Turner also sponsored a bill to appropriate $200,000 for the construction of a federal building in Selma, as well as to rebuild the St. Paul Episcopal Church there. When Republican leaders denied him the opportunity to speak on the House floor, he submitted speeches to the Congressional Globe Appendix, which were reprinted in southern newspapers and published as pamphlets. Although his bill did not pass, Turner was able to assist individual Alabamians through his position on the Committee on Invalid Pensions and Committee, helping to pass three bills that placed two white and one African American Civil War veterans on the pension roll at $8 per month. He also advocated for the return of taxes on cotton collected by the federal government, which many in the South believed to be unconstitutional and published a speech decrying the burdensome taxes imposed on southern industry.
Republicans nominated Turner for reelection in 1872, but his tendency toward conservatism, refusal to appoint political allies to important positions, and failure to pass economic revitalization bills weakened support in his Selma district. Class tensions within the African American community led to a split ticket with Independent Party candidate Philip Joseph, freeborn editor of the Mobile Watchman. As a result, white candidate Frederick G. Bromberg, who ran on a Democratic and liberal Republican fusion ticket, won the general election with 44 percent of the vote. Turner took 37 percent, and Joseph earned 19 percent.
Following his congressional career, Turner returned to his livery stable and mercantile business in Selma; he would later lose his mercantile business during an economic downturn in the late 1870s. In 1874, he purchased a 300-acre farm near Selma and served as an election official for municipal elections in 1875, 1877, and 1891. In 1880, he attended the Alabama Labor Union Convention and served as a delegate to the Republican National Convention in Chicago and as a Republican presidential elector. He was elected to the Selma City Council in 1885 but did not seek reelection for a second term and turned to agricultural pursuits. In early 1894, Turner suffered a stroke, became paralyzed, and died nearly penniless at his farm in Selma on March 21 of that year. He was buried at Live Oak Cemetery in Selma.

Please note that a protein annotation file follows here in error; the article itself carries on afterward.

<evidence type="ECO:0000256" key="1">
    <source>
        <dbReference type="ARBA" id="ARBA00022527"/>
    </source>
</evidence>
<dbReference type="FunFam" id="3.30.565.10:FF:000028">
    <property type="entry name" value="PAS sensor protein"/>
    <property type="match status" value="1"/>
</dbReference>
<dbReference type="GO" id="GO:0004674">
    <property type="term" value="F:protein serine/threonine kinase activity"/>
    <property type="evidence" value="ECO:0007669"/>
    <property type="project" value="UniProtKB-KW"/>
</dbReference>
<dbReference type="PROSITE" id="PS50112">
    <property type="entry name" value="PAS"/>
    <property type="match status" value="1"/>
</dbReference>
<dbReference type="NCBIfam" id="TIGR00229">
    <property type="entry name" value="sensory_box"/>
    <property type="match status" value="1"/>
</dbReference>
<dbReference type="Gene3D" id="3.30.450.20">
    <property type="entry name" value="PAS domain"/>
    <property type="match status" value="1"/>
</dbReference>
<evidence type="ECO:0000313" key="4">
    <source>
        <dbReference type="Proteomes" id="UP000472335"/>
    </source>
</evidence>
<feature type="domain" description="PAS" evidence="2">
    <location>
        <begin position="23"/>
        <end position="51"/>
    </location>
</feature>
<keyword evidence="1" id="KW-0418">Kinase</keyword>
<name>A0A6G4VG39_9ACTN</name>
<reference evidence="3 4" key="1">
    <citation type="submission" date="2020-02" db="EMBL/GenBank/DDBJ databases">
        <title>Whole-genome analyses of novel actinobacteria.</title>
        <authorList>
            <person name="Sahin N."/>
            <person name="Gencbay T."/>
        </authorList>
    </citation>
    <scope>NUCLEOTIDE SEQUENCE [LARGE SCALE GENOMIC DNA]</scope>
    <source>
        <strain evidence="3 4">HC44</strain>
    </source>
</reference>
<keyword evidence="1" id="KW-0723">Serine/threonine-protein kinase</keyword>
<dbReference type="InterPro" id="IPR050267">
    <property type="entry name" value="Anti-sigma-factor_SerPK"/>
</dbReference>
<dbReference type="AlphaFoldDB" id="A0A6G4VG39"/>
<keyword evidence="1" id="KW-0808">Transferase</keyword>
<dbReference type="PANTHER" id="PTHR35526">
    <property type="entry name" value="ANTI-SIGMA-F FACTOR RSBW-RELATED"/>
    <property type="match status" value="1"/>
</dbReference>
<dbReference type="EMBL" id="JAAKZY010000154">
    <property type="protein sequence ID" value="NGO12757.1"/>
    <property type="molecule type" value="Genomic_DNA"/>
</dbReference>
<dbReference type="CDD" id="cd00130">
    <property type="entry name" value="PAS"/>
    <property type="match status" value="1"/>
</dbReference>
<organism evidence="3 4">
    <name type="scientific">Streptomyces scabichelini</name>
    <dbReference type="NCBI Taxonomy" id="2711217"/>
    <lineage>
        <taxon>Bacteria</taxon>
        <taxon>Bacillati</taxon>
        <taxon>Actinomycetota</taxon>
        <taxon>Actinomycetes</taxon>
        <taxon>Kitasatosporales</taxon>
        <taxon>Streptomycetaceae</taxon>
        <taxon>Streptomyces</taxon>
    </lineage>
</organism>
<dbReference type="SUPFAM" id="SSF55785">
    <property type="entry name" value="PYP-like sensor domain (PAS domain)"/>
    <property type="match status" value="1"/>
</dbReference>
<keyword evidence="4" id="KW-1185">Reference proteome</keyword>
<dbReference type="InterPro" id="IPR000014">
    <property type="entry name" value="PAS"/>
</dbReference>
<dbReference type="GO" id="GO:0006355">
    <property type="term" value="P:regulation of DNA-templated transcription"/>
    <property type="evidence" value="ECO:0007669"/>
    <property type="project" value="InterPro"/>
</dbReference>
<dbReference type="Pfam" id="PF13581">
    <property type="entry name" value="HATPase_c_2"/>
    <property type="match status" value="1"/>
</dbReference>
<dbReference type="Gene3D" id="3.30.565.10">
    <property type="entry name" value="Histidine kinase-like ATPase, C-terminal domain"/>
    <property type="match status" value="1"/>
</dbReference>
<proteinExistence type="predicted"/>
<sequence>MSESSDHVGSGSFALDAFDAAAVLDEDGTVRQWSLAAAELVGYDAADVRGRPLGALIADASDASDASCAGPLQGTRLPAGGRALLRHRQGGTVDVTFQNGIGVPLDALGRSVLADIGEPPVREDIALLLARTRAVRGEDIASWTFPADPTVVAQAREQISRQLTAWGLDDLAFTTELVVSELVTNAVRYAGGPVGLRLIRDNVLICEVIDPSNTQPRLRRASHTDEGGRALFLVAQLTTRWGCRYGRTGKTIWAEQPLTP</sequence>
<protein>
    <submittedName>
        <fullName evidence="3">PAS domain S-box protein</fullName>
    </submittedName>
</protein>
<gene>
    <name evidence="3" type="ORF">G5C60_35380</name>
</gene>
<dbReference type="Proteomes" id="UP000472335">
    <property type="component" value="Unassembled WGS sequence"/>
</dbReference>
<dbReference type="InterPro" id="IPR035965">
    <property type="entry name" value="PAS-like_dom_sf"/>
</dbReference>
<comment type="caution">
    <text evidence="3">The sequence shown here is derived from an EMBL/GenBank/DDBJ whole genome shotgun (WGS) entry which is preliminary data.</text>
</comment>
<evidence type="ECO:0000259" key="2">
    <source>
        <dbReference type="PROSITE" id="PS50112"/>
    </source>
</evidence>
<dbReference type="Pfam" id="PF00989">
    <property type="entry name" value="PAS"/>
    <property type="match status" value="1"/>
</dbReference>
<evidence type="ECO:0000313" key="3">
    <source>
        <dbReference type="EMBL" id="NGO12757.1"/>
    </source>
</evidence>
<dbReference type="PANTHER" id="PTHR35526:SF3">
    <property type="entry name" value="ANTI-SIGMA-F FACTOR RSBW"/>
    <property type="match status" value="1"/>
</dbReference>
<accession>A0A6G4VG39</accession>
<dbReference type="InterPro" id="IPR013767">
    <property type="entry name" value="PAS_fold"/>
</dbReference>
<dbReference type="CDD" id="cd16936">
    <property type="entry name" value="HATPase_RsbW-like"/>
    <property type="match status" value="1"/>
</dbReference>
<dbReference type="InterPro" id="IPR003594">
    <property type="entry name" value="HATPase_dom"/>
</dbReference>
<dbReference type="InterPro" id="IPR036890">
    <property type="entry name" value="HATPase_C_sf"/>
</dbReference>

In 1985, Turner was honored for his accomplishments and service to Alabama with a monument at his gravesite. Jeremiah Denton Jr., the first Republican from Alabama to serve in the U.S. Senate since Reconstruction, spoke at the dedication ceremony. The
St. James Hotel in Selma has been restored and remains open.
Bailey, Richard. They Too Call Alabama Home: African American Profiles, 1800-1999. Montgomery: Pyramid Publishing, 1999.
Clay, William L. Just Permanent Interests: Black Americans in Congress, 1870-1991. New York: Amistad Press, 1992.
Foner, Eric. Freedom's Lawmakers: A Directory of Black Officeholders during Reconstruction. Baton Rouge: Louisiana State University Press, 1996.
Freedman, Eric, and Stephen A. Jones. African Americans in Congress: A Documentary History. Washington D. C.: CQ Press, 2008.
Middleton, Stephen, ed. Black Congressmen Du rin g Reconstruction: A Documentary Sourcebook. Westport: Praeger, 2002.
Brett J. Derbes
Published June 26, 2012
Last updated August 2, 2013